Los Angeles art-rap duo Paris Texas haven’t been on radar long, but they’ve already made it plain they’re not interesting in moving predictably. Case in point: their new EP Red Hand Akimbo, which they only just hinted at earlier this week. The five-track release features their recent single “girls like drugs,” and follows their debut project BOY ANONYMOUS, which dropped in May. The duo’s shapeshifting combination of hip-hop and rock, as well as their tongue-in-cheek world-building, shine throughout “Dr. Aco’s Miracle Bullets” (“N***as can’t tell if it’s rock, can’t tell if it’s rap, I walk in between”) and the record as a whole. —Scott Russell

SEB: “god of the sunsets”

Rising pop artist SEB refuses to be a one-hit wonder after achieving incredible success with his viral hit “seaside_demo.” The infectious melody of his latest offering “god of the sunsets” is a testament to his talent, with the rough charm of his bedroom-pop sensibilities adding to the whimsical jam. Partially inspired by the tropical backdrop of his Florida upbringing, the summery track, sprinkled with wistful guitar plucks and hi-hats, digs into his relationship with his mental health as he captures the momentary beauty of a sunset. SEB’s sound feels like a neverending sunset, and he isn’t going anywhere anytime soon. —Jade Gomez

Silverbacks: “Archive Material”

Our latest preview of Silverbacks’ Fad follow-up is playful and idiosyncratic art-rock, deliberately bucking expectation where previous single “Wear My Medals” went for the throat. Gary Wickham’s rollicking drumbeat and Emma Hanlon’s tightly focused bass line propel the track forward as vocalist and guitarist Daniel O’Kelly delivers ominous lines like “I saw death in a necktie,” singing in both English and French. Daniel’s brother Kilian O’Kelly and Peadar Kearney are more thoughtful with their guitars, lingering around the edges of the song and helping it in and out of its surprising pitstops. Jammy riffs and group vocals bring the track to a satisfying conclusion, as if to remind listeners that Silverbacks are always in control as a unit, even at their most whimsical. —Scott Russell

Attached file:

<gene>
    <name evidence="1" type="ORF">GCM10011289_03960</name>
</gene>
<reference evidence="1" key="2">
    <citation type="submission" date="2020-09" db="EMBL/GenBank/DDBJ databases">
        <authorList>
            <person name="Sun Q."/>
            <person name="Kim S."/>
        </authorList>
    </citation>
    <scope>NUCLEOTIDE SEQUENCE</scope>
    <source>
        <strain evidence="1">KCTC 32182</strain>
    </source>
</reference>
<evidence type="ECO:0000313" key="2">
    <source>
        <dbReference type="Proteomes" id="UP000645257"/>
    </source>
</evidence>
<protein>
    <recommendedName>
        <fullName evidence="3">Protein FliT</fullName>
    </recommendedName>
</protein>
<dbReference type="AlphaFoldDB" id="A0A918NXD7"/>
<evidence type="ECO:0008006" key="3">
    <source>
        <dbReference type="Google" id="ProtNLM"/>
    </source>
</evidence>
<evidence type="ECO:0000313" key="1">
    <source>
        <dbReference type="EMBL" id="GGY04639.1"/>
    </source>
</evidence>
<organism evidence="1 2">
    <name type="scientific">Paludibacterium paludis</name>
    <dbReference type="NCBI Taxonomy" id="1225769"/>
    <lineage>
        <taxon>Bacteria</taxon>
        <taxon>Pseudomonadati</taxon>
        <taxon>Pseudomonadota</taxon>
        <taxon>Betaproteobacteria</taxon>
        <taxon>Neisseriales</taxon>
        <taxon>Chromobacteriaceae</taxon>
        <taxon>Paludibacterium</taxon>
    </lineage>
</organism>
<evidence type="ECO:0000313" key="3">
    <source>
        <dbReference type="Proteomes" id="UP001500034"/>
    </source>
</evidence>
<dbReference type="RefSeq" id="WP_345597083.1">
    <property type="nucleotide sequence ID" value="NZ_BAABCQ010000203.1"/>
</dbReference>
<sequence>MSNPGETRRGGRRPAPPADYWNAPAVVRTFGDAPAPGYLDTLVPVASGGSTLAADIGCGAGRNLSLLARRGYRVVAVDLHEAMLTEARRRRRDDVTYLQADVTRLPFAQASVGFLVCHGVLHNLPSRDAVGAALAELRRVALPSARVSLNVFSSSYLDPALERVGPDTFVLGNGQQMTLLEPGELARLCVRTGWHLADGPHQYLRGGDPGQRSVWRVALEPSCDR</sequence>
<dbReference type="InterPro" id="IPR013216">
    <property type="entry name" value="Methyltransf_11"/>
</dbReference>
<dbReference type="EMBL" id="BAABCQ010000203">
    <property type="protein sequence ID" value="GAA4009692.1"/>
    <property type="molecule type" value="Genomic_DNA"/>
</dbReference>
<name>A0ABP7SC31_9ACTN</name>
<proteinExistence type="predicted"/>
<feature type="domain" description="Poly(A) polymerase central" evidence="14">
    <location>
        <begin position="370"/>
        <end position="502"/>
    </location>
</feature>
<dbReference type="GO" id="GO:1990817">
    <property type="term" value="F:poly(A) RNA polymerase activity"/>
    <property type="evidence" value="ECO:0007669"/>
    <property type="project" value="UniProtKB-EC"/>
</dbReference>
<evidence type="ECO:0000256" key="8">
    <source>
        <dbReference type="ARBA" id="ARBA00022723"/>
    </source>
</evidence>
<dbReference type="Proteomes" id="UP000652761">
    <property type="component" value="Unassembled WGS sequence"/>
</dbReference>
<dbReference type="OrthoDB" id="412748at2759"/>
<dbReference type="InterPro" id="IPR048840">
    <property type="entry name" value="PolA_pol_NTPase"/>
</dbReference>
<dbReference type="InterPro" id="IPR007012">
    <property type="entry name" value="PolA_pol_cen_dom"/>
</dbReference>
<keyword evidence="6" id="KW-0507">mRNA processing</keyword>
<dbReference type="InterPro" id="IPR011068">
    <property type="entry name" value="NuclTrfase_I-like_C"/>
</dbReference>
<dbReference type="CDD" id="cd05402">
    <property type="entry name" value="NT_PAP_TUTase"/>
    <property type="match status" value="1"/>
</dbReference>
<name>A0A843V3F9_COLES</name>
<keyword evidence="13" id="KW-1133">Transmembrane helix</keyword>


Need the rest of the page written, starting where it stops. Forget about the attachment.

Wye Oak: “Half a Double Man”

“Half a Double Man” is a track that sits heavy in the head, deep in drums and a tender, lavish bass. The track pulsates and shakes, as if it were recorded with everything turned up to 11. Previously unreleased from the duo’s breakthrough album Civilian, “Half a Double Man” finds the balance between Wye Oak’s brash rock and feathery folk. In the midst of an abundance of percussion, Jenn Wasner’s voice is lush, the kind of voice exuding a kind of mystique only found in folk or shoegaze. “Half a Double Man” is as glorious as Civilian’s other tracks, and serves as a reminder of just how immaculate the album is as it approaches its 10th anniversary and reissue. —Ana Cubas